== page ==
6. 78 FR 53038 - Interim Final Determination to Stay and Defer Sanctions; California; San Joaquin Valley

    Science.gov (United States)

    2013-08-28

    ... and 24-hour national ambient air quality standards for fine particulate matter (PM 2.5 ) in the San... business hours with the contact listed in the FOR FURTHER INFORMATION CONTACT section. FOR FURTHER... effective on January 9, 2012 and started a sanctions clock for imposition of offset sanctions 18 months...

  7. 75 FR 24409 - Designation of Areas for Air Quality Planning Purposes; California; San Joaquin Valley, South...

    Science.gov (United States)

    2010-05-05

    ... proposed action. This comment does not challenge our proposed action to grant the State of California's... nonattainment area to ``extreme'' for the 1997 8-hour ozone standard nor does it challenge our decision not to... Indians San Manuel Band of Cabazon Band of Mission United Auburn Indian (including the North Fork...

  8. Effects of two contrasting agricultural land uses on shallow groundwater quality in the San Joaquin Valley, California; design and preliminary interpretation

    Science.gov (United States)

    Dubrovsky, N.M.; Burow, Karen R.; Gronberg, Jo Ann M.

    1995-01-01

    From 1992 through 1994, the San Joaquin-Tulare Basins Study team of the USGS National Water Quality Assessment program investigated the occurrence and distribution of water quality con- stituents in shallow groundwater underlying two areas of different agricultural land uses: almond orchards and vineyards. The study was restricted to the alluvial fans of the eastern San Joaquin Valley, the area of most groundwater use in the valley. A geographic information system (GIS) was used to delineate the distribution of the two target land uses, to evaluate ancillary data, and to select candidate wells that fit prescribed criteria. Twenty domestic water supply wells were sampled in each of the two areas. In addition, pairs of observation wells were installed and sampled at five of the sites in each area to evaluate whether the water quality in the domestic wells reflects that of the shallow groundwater underlying the target land use. A preliminary evaluation of the results shows that nitrate concentrations in the shallow groundwater are significantly higher in the almond orchard areas than in the vineyard area (p=0.005). In contrast, concentrations of 1,2-dibromo-3-chloropropane (DBCP) were higher in the vineyard area than in the almond orchard area (p=0.032). The most frequently detected pesticides in groundwater underlying both areas were simazine, atrazine, and desethylatrazine (an atrazine degradation product). These observations are explained, in part, by differences in chemical application and hydrogeologic factors.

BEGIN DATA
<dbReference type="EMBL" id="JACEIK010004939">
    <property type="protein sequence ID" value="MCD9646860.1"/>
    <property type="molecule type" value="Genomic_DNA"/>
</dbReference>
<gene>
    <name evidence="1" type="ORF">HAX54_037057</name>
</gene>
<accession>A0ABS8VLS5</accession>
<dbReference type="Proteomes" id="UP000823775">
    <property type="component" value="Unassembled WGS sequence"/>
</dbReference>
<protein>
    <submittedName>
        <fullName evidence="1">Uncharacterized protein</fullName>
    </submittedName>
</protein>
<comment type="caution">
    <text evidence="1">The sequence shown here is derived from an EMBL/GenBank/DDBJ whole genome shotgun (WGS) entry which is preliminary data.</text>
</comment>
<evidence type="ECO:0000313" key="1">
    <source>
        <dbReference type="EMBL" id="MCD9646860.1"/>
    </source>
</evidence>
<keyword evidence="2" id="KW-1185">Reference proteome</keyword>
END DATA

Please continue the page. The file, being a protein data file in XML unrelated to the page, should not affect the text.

9. The Spatial and Temporal Variability of Particulate Aerosols in the San Joaquin Valley of California from Ground-Based Sensors and the MISR Satellite Instrument

    Science.gov (United States)

    Garay, M. J.; Kalashnikova, O. V.; Campbell, R. J.

    2016-12-01

    Understanding the spatial and temporal variability of particulate matter (PM) aerosols is critical to improving their representation in chemical transport models and predicting their effects on the health of the population. The United States Environmental Protection Agency deploys ground-based monitors that measure PM with aerodynamic diameter less than 2.5 micrometers (PM2.5) hourly based on the population density in a region. We take advantage of the relatively dense, but well-distributed network in the San Joaquin Valley of California to assess the spatial and temporal variability of PM2.5 throughout the year. We find that the agreement between monitors depends on their separation distance as well as the season. In order to better understand the spatial variability in the region, we also consider satellite retrievals of total column aerosol optical depth (AOD) from the Multi-angle Imaging SpectroRadiometer (MISR) instrument onboard the NASA Terra satellite. MISR AOD is reported at 4.4 km spatial resolution throughout the San Joaquin Valley, providing important spatial context for places where there are no air quality monitors. We will discuss key similarities and differences between the ground-level PM2.5 measurements and the total column AOD satellite retrievals and describe approaches for using current and future satellite observations to estimate PM2.5 exposures throughout the world.

  10. Climate History of the Southern San Joaquin Valley of California, USA: Authentic Paleoclimate Research with K-12 Teachers

    Science.gov (United States)